Nevada Property 1 LLC v. newcosmopolitanlasvegas.com, No. 2:2012cv00866 - Document 23 (D. Nev. 2013)

Court Description: ORDER Granting 16 Plaintiff's Motion for Default Judgment. IT IS FURTHER ORDERED that 20 Plaintiff's Motion for a Permanent Injunction against defendant is GRANTED. IT IS FURTHER ORDERED that 21 Plaintiff's Motion for Attorney&# 039;s Fees and Costs is GRANTED in the amount of $15,666.84. IT IS FURTHER ORDERED that defendant pay plaintiff damages for corrective advertising of $1,000.00. IT IS FURTHER ORDERED that defendant pay plaintiff statutory damages of $2 5,000.00 for the infringing domain name. IT IS FURTHER ORDERED that the clerk of the court exonerate plaintiffs $100 bond submitted to this court on May 24, 2012, and return the amount to plaintiffs counsel. IT IS FURTHER ORDERED that jurisdiction of this case shall be retained by this court for the purpose of enforcing this judgment. Signed by Judge James C. Mahan on 1/15/2013. (Copies have been distributed pursuant to the NEF - cc: USDC Finance - EDS)
Download PDF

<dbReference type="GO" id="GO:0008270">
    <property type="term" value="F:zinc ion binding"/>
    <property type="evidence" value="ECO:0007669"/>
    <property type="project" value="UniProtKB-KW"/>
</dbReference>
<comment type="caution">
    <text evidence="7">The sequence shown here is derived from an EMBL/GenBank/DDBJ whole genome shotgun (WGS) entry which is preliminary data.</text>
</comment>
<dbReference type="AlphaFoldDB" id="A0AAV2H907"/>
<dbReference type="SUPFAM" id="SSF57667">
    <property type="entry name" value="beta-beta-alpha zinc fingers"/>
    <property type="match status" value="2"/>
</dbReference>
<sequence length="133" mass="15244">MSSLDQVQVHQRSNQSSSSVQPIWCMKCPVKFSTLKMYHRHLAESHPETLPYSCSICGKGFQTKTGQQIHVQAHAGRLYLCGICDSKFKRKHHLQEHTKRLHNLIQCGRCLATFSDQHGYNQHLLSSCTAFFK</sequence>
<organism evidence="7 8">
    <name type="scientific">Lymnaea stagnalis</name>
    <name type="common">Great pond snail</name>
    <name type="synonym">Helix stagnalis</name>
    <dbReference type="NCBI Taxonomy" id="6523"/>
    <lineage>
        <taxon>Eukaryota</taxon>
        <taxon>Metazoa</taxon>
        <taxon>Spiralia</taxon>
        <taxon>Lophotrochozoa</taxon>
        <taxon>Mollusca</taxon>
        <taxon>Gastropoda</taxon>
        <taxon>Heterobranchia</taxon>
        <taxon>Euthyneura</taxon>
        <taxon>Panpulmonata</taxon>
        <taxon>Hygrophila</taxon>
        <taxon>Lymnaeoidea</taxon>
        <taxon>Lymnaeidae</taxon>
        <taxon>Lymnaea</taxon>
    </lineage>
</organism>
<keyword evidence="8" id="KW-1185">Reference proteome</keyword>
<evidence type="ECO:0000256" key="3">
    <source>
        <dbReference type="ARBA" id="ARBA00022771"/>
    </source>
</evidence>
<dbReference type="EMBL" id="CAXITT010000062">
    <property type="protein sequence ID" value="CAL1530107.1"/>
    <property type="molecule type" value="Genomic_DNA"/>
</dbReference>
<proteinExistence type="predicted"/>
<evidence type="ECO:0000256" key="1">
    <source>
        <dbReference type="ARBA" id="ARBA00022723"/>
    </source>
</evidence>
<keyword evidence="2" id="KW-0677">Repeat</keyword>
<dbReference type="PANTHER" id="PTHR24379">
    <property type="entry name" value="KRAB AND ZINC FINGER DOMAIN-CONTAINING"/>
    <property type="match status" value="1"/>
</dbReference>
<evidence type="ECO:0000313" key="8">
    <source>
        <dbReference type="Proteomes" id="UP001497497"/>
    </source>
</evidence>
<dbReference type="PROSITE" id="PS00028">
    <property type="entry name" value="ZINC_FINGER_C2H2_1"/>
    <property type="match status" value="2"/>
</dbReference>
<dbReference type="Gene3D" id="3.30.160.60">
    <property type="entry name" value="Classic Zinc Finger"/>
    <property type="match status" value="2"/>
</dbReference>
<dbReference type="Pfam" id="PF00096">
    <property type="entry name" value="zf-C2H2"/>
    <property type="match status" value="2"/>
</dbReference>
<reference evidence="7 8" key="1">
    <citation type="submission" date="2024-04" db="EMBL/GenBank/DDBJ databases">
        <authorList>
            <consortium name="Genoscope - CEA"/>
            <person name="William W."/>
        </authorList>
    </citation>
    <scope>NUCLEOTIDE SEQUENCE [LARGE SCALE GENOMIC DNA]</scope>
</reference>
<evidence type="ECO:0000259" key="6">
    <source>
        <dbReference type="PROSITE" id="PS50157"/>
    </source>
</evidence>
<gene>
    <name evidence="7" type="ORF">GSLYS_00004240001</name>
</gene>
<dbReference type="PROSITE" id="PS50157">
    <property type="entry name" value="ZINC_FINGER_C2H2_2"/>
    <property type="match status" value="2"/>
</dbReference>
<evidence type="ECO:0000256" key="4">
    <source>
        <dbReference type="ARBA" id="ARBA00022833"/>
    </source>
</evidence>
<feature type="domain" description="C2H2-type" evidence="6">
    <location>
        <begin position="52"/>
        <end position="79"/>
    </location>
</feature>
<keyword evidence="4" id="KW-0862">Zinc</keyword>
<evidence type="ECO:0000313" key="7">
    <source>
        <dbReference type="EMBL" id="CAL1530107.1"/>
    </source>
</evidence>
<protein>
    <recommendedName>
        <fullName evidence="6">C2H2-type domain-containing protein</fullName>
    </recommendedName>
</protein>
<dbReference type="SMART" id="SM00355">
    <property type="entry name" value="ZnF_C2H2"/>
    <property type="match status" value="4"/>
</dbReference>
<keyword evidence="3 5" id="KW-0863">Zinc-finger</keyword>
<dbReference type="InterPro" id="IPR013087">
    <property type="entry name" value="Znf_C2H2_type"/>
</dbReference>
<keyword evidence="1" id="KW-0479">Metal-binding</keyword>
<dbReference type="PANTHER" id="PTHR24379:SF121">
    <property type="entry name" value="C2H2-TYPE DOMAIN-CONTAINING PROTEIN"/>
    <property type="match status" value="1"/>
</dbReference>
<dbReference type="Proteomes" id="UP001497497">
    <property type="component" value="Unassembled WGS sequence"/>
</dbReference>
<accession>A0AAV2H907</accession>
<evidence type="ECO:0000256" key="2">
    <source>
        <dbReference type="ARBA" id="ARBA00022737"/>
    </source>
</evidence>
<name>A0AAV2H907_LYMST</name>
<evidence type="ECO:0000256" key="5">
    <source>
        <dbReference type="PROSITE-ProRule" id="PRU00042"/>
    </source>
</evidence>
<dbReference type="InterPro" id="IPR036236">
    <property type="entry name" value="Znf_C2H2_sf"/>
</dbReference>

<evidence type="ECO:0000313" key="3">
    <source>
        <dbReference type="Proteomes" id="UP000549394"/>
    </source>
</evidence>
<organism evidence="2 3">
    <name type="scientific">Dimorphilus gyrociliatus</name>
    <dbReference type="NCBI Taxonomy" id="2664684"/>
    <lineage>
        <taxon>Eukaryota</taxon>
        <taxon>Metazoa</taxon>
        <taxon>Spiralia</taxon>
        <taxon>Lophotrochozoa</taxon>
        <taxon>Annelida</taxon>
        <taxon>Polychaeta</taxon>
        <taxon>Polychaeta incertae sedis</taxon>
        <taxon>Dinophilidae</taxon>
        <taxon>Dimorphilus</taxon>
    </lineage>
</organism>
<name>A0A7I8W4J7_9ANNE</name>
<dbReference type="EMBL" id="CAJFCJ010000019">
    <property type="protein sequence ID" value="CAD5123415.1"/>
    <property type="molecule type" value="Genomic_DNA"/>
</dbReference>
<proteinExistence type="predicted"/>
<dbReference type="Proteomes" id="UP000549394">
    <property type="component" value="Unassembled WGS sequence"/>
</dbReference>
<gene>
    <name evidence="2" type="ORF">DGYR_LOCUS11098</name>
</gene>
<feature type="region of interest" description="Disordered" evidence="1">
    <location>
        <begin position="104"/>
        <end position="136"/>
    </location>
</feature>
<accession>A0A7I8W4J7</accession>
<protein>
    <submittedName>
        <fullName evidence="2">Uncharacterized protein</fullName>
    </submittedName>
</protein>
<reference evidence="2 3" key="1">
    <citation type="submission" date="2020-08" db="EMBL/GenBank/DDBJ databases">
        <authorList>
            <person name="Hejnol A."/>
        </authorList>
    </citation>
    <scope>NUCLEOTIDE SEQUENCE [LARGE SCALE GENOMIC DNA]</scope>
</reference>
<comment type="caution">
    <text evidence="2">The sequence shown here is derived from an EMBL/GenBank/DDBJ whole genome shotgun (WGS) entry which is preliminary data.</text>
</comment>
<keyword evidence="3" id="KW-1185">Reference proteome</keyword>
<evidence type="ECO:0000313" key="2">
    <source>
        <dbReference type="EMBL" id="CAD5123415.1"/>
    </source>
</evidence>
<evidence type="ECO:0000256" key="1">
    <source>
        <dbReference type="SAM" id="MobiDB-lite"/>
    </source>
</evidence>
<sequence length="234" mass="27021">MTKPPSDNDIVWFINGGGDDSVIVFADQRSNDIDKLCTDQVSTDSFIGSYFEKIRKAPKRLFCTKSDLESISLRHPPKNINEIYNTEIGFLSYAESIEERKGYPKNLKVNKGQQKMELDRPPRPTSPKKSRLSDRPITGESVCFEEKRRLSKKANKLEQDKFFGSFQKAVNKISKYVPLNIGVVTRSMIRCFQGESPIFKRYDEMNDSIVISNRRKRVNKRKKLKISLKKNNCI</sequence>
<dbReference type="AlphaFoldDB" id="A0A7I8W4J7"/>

Nevada Property 1 LLC v. newcosmopolitanlasvegas.com Doc. 23 1 2 3 4 5 UNITED STATES DISTRICT COURT 6 DISTRICT OF NEVADA 7 NEVADA PROPERTY 1 LLC, 8 9 2:12-CV-866 JCM (NJK) Plaintiff(s), 10 v. 11 NEWCOSMOPOLITANLAS VEGAS.COM, 12 13 Defendant(s). 14 15 ORDER 16 Presently before the court is plaintiff Nevada Property 1 LLC d/b/a The Cosmopolitan of Las 17 Vegas’s motion for default judgment against defendant newcosmopolitanlasvegas.com. (Doc. # 16). 18 Plaintiff has also moved for a permanent injunction (doc. # 20), and attorneys’ fees and costs (doc. 19 # 21). 20 I. Background 21 On May 22, 2012, plaintiff filed a complaint in this court alleging violations for (1) 22 trademark infringement under the Lanham Act, 15 U.S.C. § 1114; (2) cybersquatting under the 23 Lanham Act, 15 U.S.C. § 1125(d); (3) unfair competition under the Lanham Act, 15 U.S.C. § 24 1125(a); (4) common law trademark infringement; (5) deceptive trade practices under N.R.S. § 25 598.0915; and (6) intentional interference with prospective economic advantage. (Doc. # 1). On May 26 23, 2012, the court granted plaintiff’s motion for a temporary retraining order. (Doc. # 9). On May 27 24, 2012, plaintiff posted a $100 bond. (Doc . # 10). On June 1, 2012, the court granted plaintiff a 28 James C. Mahan U.S. District Judge Dockets.Justia.com 1 preliminary injunction. (Doc . # 12). 2 Defendant was timely served (doc. # 11, the court permitted service by email in doc. # 9, 3 2:28-3:7); however, defendant has failed to answer or otherwise respond to plaintiff’s complaint 4 despite being on notice of plaintiff’s claims against it (doc. # 6:17-18; see docket generally). On 5 August 22, 2012, plaintiff filed a motion for entry of default against defendant. (Doc. # 14). On 6 August 23, 2012, the clerk’s office entered default as to defendant. (Doc. # 15). 7 II. Discussion 8 Pursuant to Federal Rule of Civil Procedure 55(a), “[w]hen a party against whom a judgment 9 for affirmative relief is sought has failed to plead or otherwise defend, and that failure is shown by 10 affidavit or otherwise, the clerk must enter the party's default.” FED. R. CIV. P. 55(a). Federal Rule 11 of Civil Procedure 55(b)(2) provides that “a court may enter a default judgment after the party 12 seeking default applies to the clerk of the court as required by subsection (a) of this rule.” FED. R. 13 CIV. P. 55(b)(2). 14 On August 23, 2012, the clerk entered default against defendant for its failure to plead or 15 otherwise defend the instant lawsuit. (Doc. # 15). Pursuant to Federal Rule of Civil Procedure 16 55(b)(2), plaintiff now asks this court to enter default against defendant. 17 A. Default Judgment 18 The choice whether to enter a default judgment lies within the discretion of the trial court. 19 Aldabe v. Aldabe, 616 F.3d 1089, 1092 (9th Cir. 1980). In the determination of whether to grant a 20 default judgment, the trial court should consider the seven factors articulated in Eitel v. McCool, 782 21 F.2d 1470, 1471-72 (9th Cir. 1986). These factors are: (1) the possibility of prejudice to plaintiff, (2) 22 the merits of the claims, (3) the sufficiency of the complaint, (4) the amount of money at stake, (5) 23 the possibility of a dispute concerning material facts, (6) whether default was due to excusable 24 neglect, and (7) the policy favoring a decision on the merits. Id. In applying these Eitel factors, “the 25 factual allegations of the complaint, except those relating to the amount of damages, will be taken 26 as true.” Geddes v. United Fin. Group, 559 F.2d 557, 560 (9th Cir. 1977); see FED.R.CIV.P. 8(d). 27 28 James C. Mahan U.S. District Judge -2- 1 The first Eitel factor weighs in favor of granting plaintiff’s motion because plaintiff will be 2 prejudiced because it will not be allowed to litigate its claims. See Adobe Sys. Inc. v. Marmeletos, 3 2009 WL 1034143 at *3 (N.D. Cal. Apr. 16, 2009). Defendant has not answered or otherwise 4 responded to the complaint. If plaintiff’s motion for default judgment is not granted, plaintiff “will 5 likely be without other recourse for recovery.” PepsiCo, Inc. v. Cal. Security Cans, 283 F.Supp.2d 6 1127, 1177 (C.D. Cal. 2002). 7 The second and third Eitel factors favor a default judgment where the claims are meritorious 8 and the complaint sufficiently states a claim for relief. See Cal. Security Cans, 238 F.Supp.2d at 9 1175; see also Danning v. Lavine, 572 F.2d 1386, 1388–89 (9th Cir. 1978)). Plaintiff’s complaint 10 states plausible claims for relief for multiple violations of the Lanham Act. (See doc. # 1). Further, 11 plaintiff’s complaint is well pleaded as it identifies defendant, enumerates plaintiff’s rights in its 12 trademarks, describes the steps defendant took to infringe upon its trademark, and sets forth causes 13 of action for defendant’s conduct. (Doc. # 1). 14 Under the fourth Eitel factor, the court considers the amount of money at stake in relation to 15 the seriousness of defendant’s conduct. See Cal. Security Cans, 238 F.Supp.2d at 1176. The sum of 16 money sought is relatively large, over $100,000; however, the relief sought is appropriate under 15 17 U.S.C § 1117(d) and is commensurate with the seriousness of defendant’s deliberate misconduct. 18 This factor weighs neither in favor nor against granting default judgment. 19 The fifth Eitel factor also favors default judgment. “Once the court clerk enters a default, the 20 well-pleaded factual allegations of the complaint are taken as true, except for those allegations 21 relating to damages.” Geddes, 559 F.2d at 560. Given the sufficiency of the complaint, evidence of 22 plaintiff’s trademark registrations and defendant’s infringement, and defendant’s default, “no 23 genuine dispute of material facts would preclude granting [plaintiff’s] motion.” Cal. Security Cans, 24 238 F.Supp.2d at 1177. 25 Applying the sixth factor, the court cannot conclude that defendant’s default is due to 26 excusable neglect. Defendant was properly served with summons and the complaint. (See docs. # 27 11, 9). Defendant’s failure to respond or litigate this case cannot be attributable to excusable neglect. 28 James C. Mahan U.S. District Judge -3- 1 United States v. High Country Broadcasting Co., Inc., 3 F.3d 1244, 1245 (9th Cir. 1993) (holding 2 that it was “perfectly appropriate” for the district court to enter default judgment against a 3 corporation that failed to appear in the action through licensed counsel). 4 The final Eitel factor weighs against default judgment. “Cases should be decided upon their 5 merits whenever reasonably possible.” Eitel, 782 F.2d at 1472. But the mere existence of Rule 55(b) 6 “indicates that this preference, standing alone, is not dispositive.” Cal. Security Cans, 238 F.Supp. 7 at 1177 (citation omitted). Moreover, defendant’s failure to answer or otherwise respond to the 8 complaint “makes a decision on the merits impractical, if not impossible.” Id. 9 Having reviewed plaintiff’s motion, and evidence previously submitted in this case, and 10 having considered the Eitel factors as a whole, the court concludes that the entry of default judgment 11 is appropriate against defendant. The court now turns to the reasonableness of the damages and relief 12 sought in the default judgment. 13 B. 14 Damages, Injunctive Relief, and Attorneys’ Fees & Costs 1. Corrective Advertising 15 Plaintiff seeks damages of $1,000 as compensation for corrective advertising. In the Ninth 16 Circuit, it is permissible for the court to award damages for prospective corrective advertising. Adray 17 v. Adry-Mart, Inc., 68 F.3d 362 (9th Cir. 1995), amended, 76 F.3d 984 (9th Cir. 1996). A plaintiff 18 need not show a specific measure of harm to its goodwill and reputation in order to recover 19 corrective damages. Adray, 76 F.3d at 988. 20 Plaintiff concedes the difficulty in ascertaining the damages plaintiff has suffered. (Doc. # 21 16, 15:7). Provided that plaintiff seeks a nominal amount of $1,000 in light of the uncertainty of the 22 actual damages suffered by plaintiff, the court finds this amount appropriate. 23 2. Statutory Damages 24 Plaintiff also seeks damages in the amount of $100,000 pursuant to 15 U.S.C. § 1117(d) for 25 plaintiffs prevailing on Anti-Cybersquatting Consumer Protection Act (“ACPA”) claims. Courts may 26 award statutory damages for cybersquatting: 27 ... 28 James C. Mahan U.S. District Judge -4- 1 3 In a case involving a violation of section 1125(d)(1) of this title, the plaintiff may elect, at any time before final judgment is rendered by the trial court, to recover, instead of actual damages and profits, an award of statutory damages in an amount of not less than $1,000 and not more than $100,000 per domain name, as the court considers just. 4 15 U.S.C. § 1117(d). “[T]he court has wide discretion in determining the amount of statutory 5 damages to be awarded, constrained only by the specified maxima and minima.” Harris v. Emus 6 Records Corp., 734 F.2d 1329, 1335 (9th Cir. 1984). Plaintiff requests the court to send a clear 7 message that misappropriating famous trademarks with the bad faith intent to profit will not be 8 tolerated. (Doc. # 21, 15:12-15). Further plaintiff asserts that awarding the maximum statutory 9 amount would deter defendant from its ongoing, unlawful conduct. 2 10 Plaintiff provides the court with an array of other courts in this district that have awarded 11 statutory damages under ACPA with damages ranging from $1,000 to $1,100,000. While these cases 12 are not binding on the court, they are informative on the matter. Provided that plaintiff also seeks a 13 permanent injunction, the court finds that the maximum statutory award to effectuate deterrence 14 unwarranted here. However, the court finds damages in the amount of $25,000 appropriate. 15 16 17 3. Injunctive Relief Plaintiff seeks a permanent injunction prohibiting defendant from: 1. Using the COSMOPOLITAN Marks or any confusingly similar variations 18 thereof, alone or in combination with any other letters, words, letter strings, 19 phrases or designs (including, but not limited to, the COSMOPOLITAN 20 Marks) in commerce (including, but not limited to, on any website or within 21 hidden text or metatags contained on or within any website, including the 22 <newcosmopolitanlasvegas.com> website); and 23 2. Registering or trafficking in any domain name containing the 24 COSMOPOLITAN Marks or any confusingly similar variations thereof, 25 alone or in combination with any other letters, words, phrases or designs; and 26 27 3. Copying or using any content posted by Plaintiff on any of Plaintiff’s websites, (including, but not limited to, its <cosmopolitanlasvegas.com> 28 James C. Mahan U.S. District Judge -5- 1 website) that appears in conjunction with Plaintiff’s COSMOPOLITAN 2 Marks or any confusingly similar mark. 3 (Doc. # 16, 12:18-13:1). The Lanham Act “vests the district court with the power to grant injunctions 4 according to principles of equity and upon such terms as the court may deem reasonable, to prevent 5 the violation of any right” of the trademark owner. Reno Air Racing Ass’n., Inc. v. McCord, 452 F.3d 6 1126, 1137 (9th Cir. 2006) (citing 15 U.S.C. § 1116). 7 “Injunctive relief is the remedy of choice for trademark and unfair competition cases, since 8 there is no adequate remedy at law for the injury caused by defendants’ continuing infringement.” 9 Century 21 Real Estate Corp. v. Sandlin, 846 F.2d 1175 (9th Cir. 1988). The Supreme Court has 10 stated that courts must consider the following factors in determining whether to issue a permanent 11 injunction: (1) likelihood of irreparable injury if preliminary relief is not granted; (2) a likelihood 12 of success on the merits; (3) balance of hardships; and (4) advancement of the public interest. Winter 13 v. N.R.D.C., 555 U.S. 7, 20 (2008). “An injunction is a matter of equitable discretion” and is “an 14 extraordinary remedy that may only be awarded upon a clear showing that the plaintiff is entitled to 15 such relief.” Id. at 22, 32. A moving party is required to make a showing that all of these 16 requirements have been met. American Trucking Assoc. v. City of Los Angeles, 559 F.3d 1046, 1052 17 (9th Cir. 2009). 18 Plaintiff has achieved success on the merits through defendant’s default. Further, plaintiff 19 is likely to suffer irreparable injury because, absent injunctive relief, defendant’s trademark 20 infringement is likely to continue. Consumer confusion and potential dissatisfaction with defendant’s 21 website are likely to have a negative effect on plaintiff’s reputation and goodwill. See Rent-A-Ctr., 22 Inc. v. Canyon Television & Appliance Rental, Inc., 944 F.2d 597, 603 (9th Cir. 1991) (“intangible 23 injuries, such as damage to . . . goodwill, qualify as irreparable harm”). 24 Also, the balance of hardships and public interest both weigh in favor of plaintiff. Plaintiff 25 has expended a substantial amount of money in promoting and using its mark and any harm to 26 defendant in forcing it to comply with the requirements of the law is outweighed by plaintiff’s effort 27 to protect its marks. Further, the public interest lies in favor of upholding property interests in 28 James C. Mahan U.S. District Judge -6- 1 2 3 trademarks and preventing customer confusion. Consider the Winter factors, the court determines that a permanent injunction is appropriate to enjoin defendant from any further infringement. 4 4. 5 Under 15 U.S.C. § 1117(a) a court may award reasonable attorneys’ fees to the prevailing 6 party in “exceptional cases.” Gracie v. Gracie, 217 F.3d 1060, 1068 (9th Cir. 2000) (quoting 15 7 U.S.C. § 1117(a)). Although the statute does not define the term “exceptional,” generally a trademark 8 case is exceptional when the court finds the defendant acted maliciously, fraudulently, deliberately, 9 or willfully. Earthquake Sound Corp. v. Bumper Indus., 352 F.3d 1210, 1216 (9th Cir. 2003); Rio 10 Properties, Inc. v. Rio Int’l Interlink, 284 F.3d 1007, 1023 (9th Cir. 2002) “knowingly, maliciously, 11 and oppressively, and with an intent to . . . injure.”). Attorneys’ Fees & Costs 12 Here, the complaint alleges that defendant used plaintiff’s identical Cosmopolitan marks on 13 the <newcosmopolitanlasvegas.com> website. (See doc. # 1, ¶¶ 17-18). Because the court must 14 accept the allegations in the complaint as true, defendant deliberately and knowingly committed acts 15 of trademark infringement and cybersquatting. Therefore, finding that this is an “exceptional” case 16 under 15 U.S.C. § 1117(a), an award of attorneys’ fees is justified. 17 In addition to reasonable attorneys’ fees, plaintiff is also entitled to an award of costs. See 18 15 U.S.C. § 1117(a) (“When a violation of any right of the registrant of a mark registered in the 19 Patent and Trademark Office [or] a violation under section 1125(a) or (d) . . . shall have been 20 established in any civil action arising under this chapter, the plaintiff shall be entitled . . . to recover 21 (3) the costs of the action.”). Because defendant has committed acts of cybersquatting under 15 22 U.S.C. § 1125(d), plaintiff is entitled to recover the costs of this action. 23 In the Ninth Circuit, the starting point for determining reasonable fees is the calculation of 24 the “lodestar,” which is obtained by multiplying the number of hours reasonably expended on 25 litigation by a reasonable hourly rate. See Jordan v. Multnomah County, 815 F.2d 1258, 1262 (9th 26 Cir. 1987). “The ‘lodestar’ is calculated by multiplying the number of hours the prevailing party 27 reasonably expended on the litigation by a reasonable hourly rate.” Camacho v. Bridgeport 28 James C. Mahan U.S. District Judge -7- 1 Financial, Inc., 523 F.3d 973, 978 (9th Cir. 2008) (internal quotations and citation omitted). In 2 calculating the lodestar, the court must determine a reasonable rate and a reasonable number of hours 3 for each attorney. Chalmers v. City of Los Angeles, 796 F.2d 1205, 1210 (9th Cir. 1986), reh'g 4 denied, amended on other grounds, 808 F.2d 1373 (9th Cir. 1987). The lodestar is deemed to be 5 presumptively reasonable, though the district court has the discretion to consider and upward or 6 downward adjustment. 7 Here, plaintiff seeks $890.64 in costs (including $440.64 in non-taxable costs). Plaintiff also 8 seeks attorneys’ fees in the amount of $14,776.20; totaling $15,666.84. The declaration of counsel 9 demonstrates these billing practices and costs incurred. (Doc. # 16-1). Plaintiff also complied with 10 Local Rule 54-16.1 11 Having reviewed counsel’s declaration, computed each attorney’s hourly rate, and having 12 considered the time spent on each task outlined in sealed exhibit A; the court finds that the amount 13 of hours expended and the billable rates used to be reasonable. Further, the court finds the costs 14 expended on prosecuting this case to be reasonable. Thus, plaintiff is entitled to the requested 15 amount in attorneys’ fees ($14,776.20) and costs ($890.64), totaling $15,666.84. 16 III. Conclusion 17 Accordingly, 18 IT IS HEREBY ORDERED, ADJUDGED, AND DECREED that plaintiff Nevada Property 19 1 LLC d/b/a The Cosmopolitan of Las Vegas’s motion for default judgment against defendant 20 newcosmopolitanlasvegas.com (doc. # 16) be, and the same hereby is, GRANTED. 21 IT IS FURTHER ORDERED that plaintiff Nevada Property 1 LLC d/b/a The Cosmopolitan 22 of Las Vegas’s motion for a permanent injunction against defendant newcosmopolitanlasvegas.com 23 (doc. # 20) be, and the same hereby is, GRANTED. 24 ... 25 26 1 27 28 James C. Mahan U.S. District Judge The court notes that plaintiff has also requested the court to order the clerk of the court to exonerate the $100 bond that plaintiff deposited with the court as security for the temporary restraining order and preliminary injunction. -8- 1 IT IS FURTHER ORDERED that plaintiff Nevada Property 1 LLC d/b/a The Cosmopolitan 2 of 3 newcosmopolitanlasvegas.com (doc. # 21) be, and the same hereby is, GRANTED. 4 5 6 Las Vegas’s motion for a attorneys’ fees and costs against defendant IT IS FURTHER ORDERED that defendant and its agents, servants, employees and/or all persons acting in concert or participation with defendant are hereby permanently enjoined from: 1. Using the COSMOPOLITAN Marks or any confusingly similar variations 7 thereof, alone or in combination with any other letters, words, letter strings, 8 phrases or designs (including, but not limited to, the COSMOPOLITAN 9 Marks) in commerce (including, but not limited to, on any website or within 10 hidden text or metatags contained on or within any website, including the 11 <newcosmopolitanlasvegas.com> website); and 12 2. Registering or trafficking in any domain name containing the 13 COSMOPOLITAN Marks or any confusingly similar variations thereof, 14 alone or in combination with any other letters, words, phrases or designs; and 15 3. Copying or using any content posted by Plaintiff on any of Plaintiff’s 16 websites, (including, but not limited to, its <cosmopolitanlasvegas.com> 17 website) that appears in conjunction with Plaintiff’s COSMOPOLITAN 18 Marks or any confusingly similar mark. 19 IT IS FURTHER ORDERED that defendant and its agents, servants, employees and/or all 20 persons acting in concert or participation with defendant are permanently enjoined from using the 21 <newcosmopolitanlasvegas.com> domain name or any other variation of the COSMOPOLITAN 22 Marks used in any letter string in any domain name. 23 IT IS FURTHER ORDERED that the registration for <newcosmopolitanlasvegas.com> 24 domain name be forfeited and permanently transferred to plaintiff NEVADA PROPERTY 1 LLC. 25 IT IS FURTHER ORDERED that the current registrar and/or the “.com” registry shall 26 effectuate the domain name transfer, permanently transferring the registration on the 27 <newcosmopolitanlasvegas.com> domain name to plaintiff NEVADA PROPERTY 1 LLC. 28 James C. Mahan U.S. District Judge -9- 1 2 3 4 5 6 7 8 9 10 11 IT IS FURTHER ORDERED that defendant pay plaintiff damages for corrective advertising of $1,000.00. IT IS FURTHER ORDERED that defendant pay plaintiff statutory damages of $25,000.00 for the infringing domain name. IT IS FURTHER ORDERED that defendant pay plaintiff’s reasonable attorneys’ fees and costs of $15,666.84. IT IS FURTHER ORDERED that the clerk of the court exonerate plaintiff’s $100 bond submitted to this court on May 24, 2012, and return the amount to plaintiff’s counsel. IT IS FURTHER ORDERED that jurisdiction of this case shall be retained by this court for the purpose of enforcing this judgment. DATED January 15, 2013. 12 13 UNITED STATES DISTRICT JUDGE 14 15 16 17 18 19 20 21 22 23 24 25 26 27 28 James C. Mahan U.S. District Judge - 10 -